Now we will create a file called
, which, when later processed, will create
-style configuration file. The
fill will be very
small, containing only these three lines:
These three lines do everything that the preceding
11 chapters did and more. We discuss them individually, then
show how to process the file.
Naturally, a configuration is not simply plucked from thin air. Instead
the master prototype configuration needs to be
read and processed with the following command:
Note that the expression inside the parentheses begins with a reverse apostrophe
and ends with a forward one. These opposing half quotes are used by
(1) to prevent a test from being interpreted as a macro.
is taken to be the pathname of a file.
That file is read at this point as though it were actually typed in
A number of values in the configuration file will differ from operating system
to operating system. The location of the queue directory, for example,
for IRIX 5.x
BSD 4.3 Unix. To declare the proper value for your operating system, look in the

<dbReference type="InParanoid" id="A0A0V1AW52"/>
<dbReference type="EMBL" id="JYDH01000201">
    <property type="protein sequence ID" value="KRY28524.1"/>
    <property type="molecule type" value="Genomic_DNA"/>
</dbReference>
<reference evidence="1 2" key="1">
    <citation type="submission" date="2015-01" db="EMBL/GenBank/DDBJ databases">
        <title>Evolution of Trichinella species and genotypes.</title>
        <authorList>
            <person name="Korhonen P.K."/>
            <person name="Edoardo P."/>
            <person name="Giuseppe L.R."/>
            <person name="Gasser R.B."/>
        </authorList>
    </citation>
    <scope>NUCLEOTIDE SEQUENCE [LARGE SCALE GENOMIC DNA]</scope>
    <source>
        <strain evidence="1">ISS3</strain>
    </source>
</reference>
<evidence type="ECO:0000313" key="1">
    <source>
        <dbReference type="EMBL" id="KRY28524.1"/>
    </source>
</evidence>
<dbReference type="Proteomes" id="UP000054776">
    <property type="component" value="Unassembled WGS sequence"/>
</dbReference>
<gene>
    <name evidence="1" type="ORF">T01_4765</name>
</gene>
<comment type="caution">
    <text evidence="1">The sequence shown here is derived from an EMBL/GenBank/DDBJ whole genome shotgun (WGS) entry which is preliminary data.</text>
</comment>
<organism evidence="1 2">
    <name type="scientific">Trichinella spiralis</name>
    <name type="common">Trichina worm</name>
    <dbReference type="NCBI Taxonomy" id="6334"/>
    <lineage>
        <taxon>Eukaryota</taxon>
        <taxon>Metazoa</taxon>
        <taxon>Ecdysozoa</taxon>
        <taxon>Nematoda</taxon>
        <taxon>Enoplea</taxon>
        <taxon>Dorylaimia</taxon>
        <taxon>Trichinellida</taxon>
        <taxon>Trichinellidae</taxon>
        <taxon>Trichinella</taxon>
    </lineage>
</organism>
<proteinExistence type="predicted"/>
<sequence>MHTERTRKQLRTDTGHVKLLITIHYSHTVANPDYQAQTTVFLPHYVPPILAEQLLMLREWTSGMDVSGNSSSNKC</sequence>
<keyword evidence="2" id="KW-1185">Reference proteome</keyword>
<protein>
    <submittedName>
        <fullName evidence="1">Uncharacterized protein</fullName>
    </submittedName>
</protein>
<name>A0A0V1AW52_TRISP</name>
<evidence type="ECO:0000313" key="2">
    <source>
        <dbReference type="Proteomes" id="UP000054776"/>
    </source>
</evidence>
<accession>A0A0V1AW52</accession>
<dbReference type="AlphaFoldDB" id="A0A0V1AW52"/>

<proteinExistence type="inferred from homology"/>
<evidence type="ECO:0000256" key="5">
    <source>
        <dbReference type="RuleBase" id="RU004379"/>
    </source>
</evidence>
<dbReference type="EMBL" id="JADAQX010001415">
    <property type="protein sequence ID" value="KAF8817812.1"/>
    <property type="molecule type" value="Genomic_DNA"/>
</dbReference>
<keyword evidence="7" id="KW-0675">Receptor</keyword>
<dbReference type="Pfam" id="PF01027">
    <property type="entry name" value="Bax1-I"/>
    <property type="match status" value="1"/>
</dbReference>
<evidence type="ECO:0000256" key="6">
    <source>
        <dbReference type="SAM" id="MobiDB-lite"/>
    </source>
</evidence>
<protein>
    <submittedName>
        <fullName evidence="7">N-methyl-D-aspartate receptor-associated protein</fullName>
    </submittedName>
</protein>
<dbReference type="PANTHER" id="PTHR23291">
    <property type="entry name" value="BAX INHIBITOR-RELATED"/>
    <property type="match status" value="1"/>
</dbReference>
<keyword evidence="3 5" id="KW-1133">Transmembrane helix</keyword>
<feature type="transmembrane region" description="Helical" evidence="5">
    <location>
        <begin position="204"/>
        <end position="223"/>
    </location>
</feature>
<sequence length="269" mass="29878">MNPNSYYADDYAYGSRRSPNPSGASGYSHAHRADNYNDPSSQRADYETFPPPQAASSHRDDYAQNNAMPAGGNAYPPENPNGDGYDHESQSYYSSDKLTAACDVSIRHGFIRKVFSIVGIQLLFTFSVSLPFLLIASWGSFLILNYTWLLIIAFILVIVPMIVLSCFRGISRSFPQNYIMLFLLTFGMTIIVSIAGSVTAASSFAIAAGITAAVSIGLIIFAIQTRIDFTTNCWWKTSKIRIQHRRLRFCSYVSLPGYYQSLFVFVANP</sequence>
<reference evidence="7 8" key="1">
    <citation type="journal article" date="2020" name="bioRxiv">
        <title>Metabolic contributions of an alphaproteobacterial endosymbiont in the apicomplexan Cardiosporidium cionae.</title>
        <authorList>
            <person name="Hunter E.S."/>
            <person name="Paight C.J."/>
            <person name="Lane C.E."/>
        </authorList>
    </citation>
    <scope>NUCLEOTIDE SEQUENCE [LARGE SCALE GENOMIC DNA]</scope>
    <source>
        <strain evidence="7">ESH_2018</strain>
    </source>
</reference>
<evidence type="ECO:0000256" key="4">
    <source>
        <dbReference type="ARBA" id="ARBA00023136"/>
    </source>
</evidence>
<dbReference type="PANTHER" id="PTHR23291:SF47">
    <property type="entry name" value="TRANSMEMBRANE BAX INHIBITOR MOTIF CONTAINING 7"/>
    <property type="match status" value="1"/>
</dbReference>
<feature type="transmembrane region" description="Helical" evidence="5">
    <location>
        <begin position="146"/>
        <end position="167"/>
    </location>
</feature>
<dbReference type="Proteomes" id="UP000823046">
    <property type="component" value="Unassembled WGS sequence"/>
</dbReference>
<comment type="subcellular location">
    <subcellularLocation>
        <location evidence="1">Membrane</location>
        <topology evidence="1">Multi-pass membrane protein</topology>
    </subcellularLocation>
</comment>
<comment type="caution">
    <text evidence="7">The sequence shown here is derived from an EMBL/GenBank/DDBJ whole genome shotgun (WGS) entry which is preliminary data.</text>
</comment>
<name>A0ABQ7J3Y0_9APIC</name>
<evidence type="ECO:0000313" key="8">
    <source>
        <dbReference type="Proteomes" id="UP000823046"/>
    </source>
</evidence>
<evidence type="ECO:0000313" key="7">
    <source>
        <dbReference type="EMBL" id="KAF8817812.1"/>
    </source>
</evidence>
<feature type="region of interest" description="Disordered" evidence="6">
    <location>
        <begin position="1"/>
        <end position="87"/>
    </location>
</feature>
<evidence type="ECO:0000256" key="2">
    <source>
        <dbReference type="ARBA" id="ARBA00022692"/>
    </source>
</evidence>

aix3.m4 bsdi1.0.m4 hpux10.m4 linux.m4 sco3.2.m4 ultrix4.m4
amdahl-uts.m4 bsdi2.0.m4 hpux9.m4 nextstep.m4 solaris2.m4 unknown.m4
aux.m4 dgux.m4 irix4.m4 osf1.m4 sunos3.5.m4
bsd4.3.m4 domainos.m4 irix5.m4 ptx2.m4 sunos4.1.m4
bsd4.4.m4 dynix3.2.m4 isc4.1.m4 riscos4.5.m4 svr4.m4
Pick the operating system closest to yours. For
SunOS 4.1.4 systems, for example, choose
Whichever you choose, include support for it by stripping the
suffix and including the resulting name in an
Remember to surround the result in a reverse and forward apostrophe pair.
The last line in our
the magic incantation of a
Two arguments inside the parentheses, separated by a comma, are
required. The first argument,
to create a null (do-nothing) client (.cf) file. The second argument
is the canonical name of the mail hub. Just as we did for the
file, we use the hostname
should, of course, use the canonical name of your own mail hub.